Supplementation with soy isoflavones could improve blood vessel endothelial cell function and reduce cardiovascular disease risk factors, according a new meta-analysis study.
The research, published in the journal Nutrition, Metabolism and Cardiovascular Diseases, analyzed 17 studies on the effect of isoflavones on endothelial function, finding a small but valuable benefit from isoflavone supplementation.
“Cumulative evidence from the randomised controlled trials included in this meta-analysis suggests that exposure to soy isoflavones can modestly, but significantly, improve endothelial function as measured by flow mediated dilation,” reported the researchers.
Soy foods have been shown to reduce cholesterol levels, with recent evidence suggesting that isoflavones could reduce other cardiovascular disease (CVD) risk factors, such as blood pressure and endothelial function.
Cardiovascular disease affects one in three Americans, and is a leading cause or mortality globally.
Endothelial dysfunction signifies the early stages of heart disease and is s a predictive marker for long-term CVD and mortality.
Flow-mediated dilation (FMD) of brachial artery is used as an assessment tool for endothelial function. Impaired FMD response is a CVD risk factor and can precede clinically symptomatic CVD by many years.
The new research is a meta-analysis of 17 randomised controlled trials (RCT) aimed to determine whether exposure to isoflavone-containing soy products affects endothelial function.
Out of 42 trials initially found from a comprehensive literature search, 17 were selected as having sufficient data for study inclusion.
Seven of the 17 studies reported statistically significant changes in endothelial function as measured by FMD. Researchers suggested that several several other studies reporting no effects may have used too small of a study population to gain significant results.
The meta-analysis found the overall change in FMD for isoflavone-containing soy product interventions to be 1.15 percent.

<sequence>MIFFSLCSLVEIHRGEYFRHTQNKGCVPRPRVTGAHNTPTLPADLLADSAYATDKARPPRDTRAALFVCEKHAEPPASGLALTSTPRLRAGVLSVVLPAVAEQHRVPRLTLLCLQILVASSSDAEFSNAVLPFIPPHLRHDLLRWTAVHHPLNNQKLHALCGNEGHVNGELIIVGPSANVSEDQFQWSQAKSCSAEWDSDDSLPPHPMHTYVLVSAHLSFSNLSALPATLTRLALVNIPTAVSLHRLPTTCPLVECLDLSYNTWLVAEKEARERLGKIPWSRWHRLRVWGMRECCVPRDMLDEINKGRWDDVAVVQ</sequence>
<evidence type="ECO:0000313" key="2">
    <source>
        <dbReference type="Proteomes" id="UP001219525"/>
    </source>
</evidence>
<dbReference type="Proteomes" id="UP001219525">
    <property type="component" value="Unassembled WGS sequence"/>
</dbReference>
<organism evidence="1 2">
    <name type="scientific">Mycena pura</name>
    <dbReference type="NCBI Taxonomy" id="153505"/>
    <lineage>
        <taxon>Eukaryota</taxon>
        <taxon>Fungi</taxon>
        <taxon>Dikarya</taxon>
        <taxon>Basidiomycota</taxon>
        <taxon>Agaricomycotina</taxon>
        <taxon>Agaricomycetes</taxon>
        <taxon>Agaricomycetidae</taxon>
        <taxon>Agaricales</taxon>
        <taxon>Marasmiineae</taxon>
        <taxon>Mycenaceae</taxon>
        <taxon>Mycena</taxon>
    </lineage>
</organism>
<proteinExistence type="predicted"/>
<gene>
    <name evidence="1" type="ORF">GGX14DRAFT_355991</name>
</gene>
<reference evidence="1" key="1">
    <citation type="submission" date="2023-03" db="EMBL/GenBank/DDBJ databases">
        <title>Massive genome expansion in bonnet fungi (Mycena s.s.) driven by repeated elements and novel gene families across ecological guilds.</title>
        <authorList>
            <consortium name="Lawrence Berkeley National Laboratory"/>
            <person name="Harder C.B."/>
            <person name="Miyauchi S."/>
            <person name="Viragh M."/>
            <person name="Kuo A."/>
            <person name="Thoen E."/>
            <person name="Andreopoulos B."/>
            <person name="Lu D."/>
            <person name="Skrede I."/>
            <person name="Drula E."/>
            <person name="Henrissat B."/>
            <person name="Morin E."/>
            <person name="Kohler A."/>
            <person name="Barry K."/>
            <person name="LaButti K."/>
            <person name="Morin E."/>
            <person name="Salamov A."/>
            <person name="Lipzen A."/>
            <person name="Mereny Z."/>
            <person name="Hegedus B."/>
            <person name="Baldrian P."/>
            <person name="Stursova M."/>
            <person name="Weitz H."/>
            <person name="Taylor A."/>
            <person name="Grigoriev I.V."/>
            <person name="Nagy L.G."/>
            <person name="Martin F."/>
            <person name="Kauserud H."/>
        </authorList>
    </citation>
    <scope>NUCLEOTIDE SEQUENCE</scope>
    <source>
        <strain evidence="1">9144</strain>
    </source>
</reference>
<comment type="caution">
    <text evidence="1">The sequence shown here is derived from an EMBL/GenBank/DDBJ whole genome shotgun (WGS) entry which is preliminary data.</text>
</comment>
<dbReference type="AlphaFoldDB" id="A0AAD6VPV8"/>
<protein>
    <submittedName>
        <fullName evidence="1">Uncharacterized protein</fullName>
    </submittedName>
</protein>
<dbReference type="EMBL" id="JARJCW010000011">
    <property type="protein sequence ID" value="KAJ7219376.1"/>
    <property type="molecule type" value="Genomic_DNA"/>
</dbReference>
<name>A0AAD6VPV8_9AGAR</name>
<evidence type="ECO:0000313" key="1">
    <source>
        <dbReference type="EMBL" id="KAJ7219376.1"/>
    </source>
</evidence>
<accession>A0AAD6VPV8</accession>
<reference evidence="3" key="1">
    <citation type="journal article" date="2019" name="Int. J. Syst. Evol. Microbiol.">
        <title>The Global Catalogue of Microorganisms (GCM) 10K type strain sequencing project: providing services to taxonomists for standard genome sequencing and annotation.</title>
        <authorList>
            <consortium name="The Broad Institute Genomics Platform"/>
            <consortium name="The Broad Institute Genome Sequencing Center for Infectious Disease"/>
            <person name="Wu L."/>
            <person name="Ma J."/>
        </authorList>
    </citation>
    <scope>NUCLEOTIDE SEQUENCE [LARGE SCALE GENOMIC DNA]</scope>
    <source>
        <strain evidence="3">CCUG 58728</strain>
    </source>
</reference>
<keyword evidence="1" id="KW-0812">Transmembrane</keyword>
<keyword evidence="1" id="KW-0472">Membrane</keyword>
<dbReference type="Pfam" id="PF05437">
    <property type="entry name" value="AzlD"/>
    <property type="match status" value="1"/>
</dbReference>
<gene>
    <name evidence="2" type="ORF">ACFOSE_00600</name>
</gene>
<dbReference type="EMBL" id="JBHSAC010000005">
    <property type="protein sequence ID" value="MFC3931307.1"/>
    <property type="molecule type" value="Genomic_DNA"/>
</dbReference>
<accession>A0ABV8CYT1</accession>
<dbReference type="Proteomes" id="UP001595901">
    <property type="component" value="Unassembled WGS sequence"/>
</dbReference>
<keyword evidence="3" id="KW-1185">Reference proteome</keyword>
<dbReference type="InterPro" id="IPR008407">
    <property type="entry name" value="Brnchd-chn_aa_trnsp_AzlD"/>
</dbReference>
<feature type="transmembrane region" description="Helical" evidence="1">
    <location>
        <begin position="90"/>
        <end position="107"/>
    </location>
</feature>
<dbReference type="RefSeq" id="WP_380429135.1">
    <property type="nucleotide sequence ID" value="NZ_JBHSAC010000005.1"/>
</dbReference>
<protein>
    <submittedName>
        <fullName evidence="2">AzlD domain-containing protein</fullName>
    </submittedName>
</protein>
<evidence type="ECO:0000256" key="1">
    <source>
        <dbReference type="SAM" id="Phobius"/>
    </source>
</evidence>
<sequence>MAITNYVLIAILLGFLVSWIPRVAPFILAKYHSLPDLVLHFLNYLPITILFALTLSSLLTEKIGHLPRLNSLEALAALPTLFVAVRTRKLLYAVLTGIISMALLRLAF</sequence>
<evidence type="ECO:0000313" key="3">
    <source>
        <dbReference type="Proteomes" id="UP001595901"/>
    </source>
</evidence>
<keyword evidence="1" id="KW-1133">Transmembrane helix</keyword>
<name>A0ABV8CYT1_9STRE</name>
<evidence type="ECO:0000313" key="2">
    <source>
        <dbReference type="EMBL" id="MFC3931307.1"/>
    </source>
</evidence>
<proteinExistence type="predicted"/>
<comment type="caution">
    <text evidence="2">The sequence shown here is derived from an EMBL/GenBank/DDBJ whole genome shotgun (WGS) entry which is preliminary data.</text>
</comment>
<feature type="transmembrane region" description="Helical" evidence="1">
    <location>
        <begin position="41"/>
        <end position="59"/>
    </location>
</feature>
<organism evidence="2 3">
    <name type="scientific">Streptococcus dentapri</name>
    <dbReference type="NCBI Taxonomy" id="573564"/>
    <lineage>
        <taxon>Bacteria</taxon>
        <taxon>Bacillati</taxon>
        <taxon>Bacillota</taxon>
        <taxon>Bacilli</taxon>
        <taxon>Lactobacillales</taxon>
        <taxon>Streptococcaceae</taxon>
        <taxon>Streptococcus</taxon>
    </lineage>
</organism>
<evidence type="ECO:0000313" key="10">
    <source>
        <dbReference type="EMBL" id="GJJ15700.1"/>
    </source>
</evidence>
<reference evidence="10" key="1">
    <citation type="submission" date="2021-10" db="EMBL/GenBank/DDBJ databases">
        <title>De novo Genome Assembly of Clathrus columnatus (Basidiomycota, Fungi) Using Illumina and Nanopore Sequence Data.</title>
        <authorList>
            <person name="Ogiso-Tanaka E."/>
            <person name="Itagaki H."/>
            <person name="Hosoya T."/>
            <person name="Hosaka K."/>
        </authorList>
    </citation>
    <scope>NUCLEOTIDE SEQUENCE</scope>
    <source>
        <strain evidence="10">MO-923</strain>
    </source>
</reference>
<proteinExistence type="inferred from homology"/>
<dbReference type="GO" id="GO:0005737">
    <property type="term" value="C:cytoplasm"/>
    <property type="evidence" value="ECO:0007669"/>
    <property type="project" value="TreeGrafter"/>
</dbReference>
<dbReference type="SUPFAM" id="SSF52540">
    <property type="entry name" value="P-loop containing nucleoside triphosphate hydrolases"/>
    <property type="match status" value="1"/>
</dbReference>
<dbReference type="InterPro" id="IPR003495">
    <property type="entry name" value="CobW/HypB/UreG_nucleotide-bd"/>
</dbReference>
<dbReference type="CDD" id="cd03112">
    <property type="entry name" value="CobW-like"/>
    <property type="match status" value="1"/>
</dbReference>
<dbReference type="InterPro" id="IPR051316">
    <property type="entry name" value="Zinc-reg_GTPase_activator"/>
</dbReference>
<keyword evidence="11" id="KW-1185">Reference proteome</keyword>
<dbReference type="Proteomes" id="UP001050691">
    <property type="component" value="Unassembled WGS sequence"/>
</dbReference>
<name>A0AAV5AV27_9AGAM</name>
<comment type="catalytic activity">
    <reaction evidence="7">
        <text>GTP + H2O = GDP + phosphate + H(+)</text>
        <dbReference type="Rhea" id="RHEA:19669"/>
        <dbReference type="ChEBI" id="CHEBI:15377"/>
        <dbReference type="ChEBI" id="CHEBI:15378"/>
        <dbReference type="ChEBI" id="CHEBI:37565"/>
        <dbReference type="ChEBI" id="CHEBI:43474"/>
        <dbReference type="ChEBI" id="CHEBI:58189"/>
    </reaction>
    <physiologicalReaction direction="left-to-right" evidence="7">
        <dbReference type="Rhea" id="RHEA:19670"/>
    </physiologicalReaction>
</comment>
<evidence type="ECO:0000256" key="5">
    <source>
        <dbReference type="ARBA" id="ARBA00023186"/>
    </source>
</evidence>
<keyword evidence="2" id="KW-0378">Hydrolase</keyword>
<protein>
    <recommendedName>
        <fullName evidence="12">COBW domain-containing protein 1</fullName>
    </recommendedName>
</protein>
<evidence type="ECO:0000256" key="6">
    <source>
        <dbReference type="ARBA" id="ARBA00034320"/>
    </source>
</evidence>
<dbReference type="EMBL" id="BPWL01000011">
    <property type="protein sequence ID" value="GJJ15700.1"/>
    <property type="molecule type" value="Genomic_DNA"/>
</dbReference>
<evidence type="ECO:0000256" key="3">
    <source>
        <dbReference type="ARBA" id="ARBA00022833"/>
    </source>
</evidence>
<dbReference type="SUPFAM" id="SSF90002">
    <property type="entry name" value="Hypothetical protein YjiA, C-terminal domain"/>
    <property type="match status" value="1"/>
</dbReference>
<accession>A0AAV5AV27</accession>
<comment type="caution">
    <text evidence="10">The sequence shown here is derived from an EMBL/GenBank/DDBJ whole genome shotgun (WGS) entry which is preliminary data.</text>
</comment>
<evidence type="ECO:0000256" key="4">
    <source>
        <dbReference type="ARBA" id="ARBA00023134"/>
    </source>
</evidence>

When the effects of separate interventions were considered, treatment effects for isolated isoflavones were 1.98 percent compared with 0.72 percent for isoflavone-containing soy protein, reported the study.
The significant improvement in FMD observed in response to isolated isoflavone exposure is within the range deemed clinically relevant, “thereby indicating that exposure to isoflavone supplements may beneficially influence vascular health,” added the authors.
Researchers stated the key mechanism behind endothelial dysfunction involves the impaired release of nitric oxide (NO), causing blood vessels to constrict. Increased availability of isoflavone is suggested to increase NO production.
Though the meta-analysis finds a significant increase in endothelial function from supplementation with isoflavones, the researchers believe their results “warrant confirmation from a large, prospective, RCT.”
Researchers indicated that future trials and observational studies should also attempt to detect dose-response effects: “Ideally, it would be desirable to test the hypothesis that larger doses of soy isoflavone supplementation yield greater responses in FMD”
Source: Nutrition, Metabolism and Cardiovascular Diseases
Published online ahead of print, doi: 10.1016/j.numecd.2010.05.007
“Exposure to isoflavone-containing soy products and endothelial function: A Bayesian meta-analysis of randomized controlled trials”
Authors: D.P. Beavers, K.M. Beavers, M. Miller, J. Stamey, M.J. Messina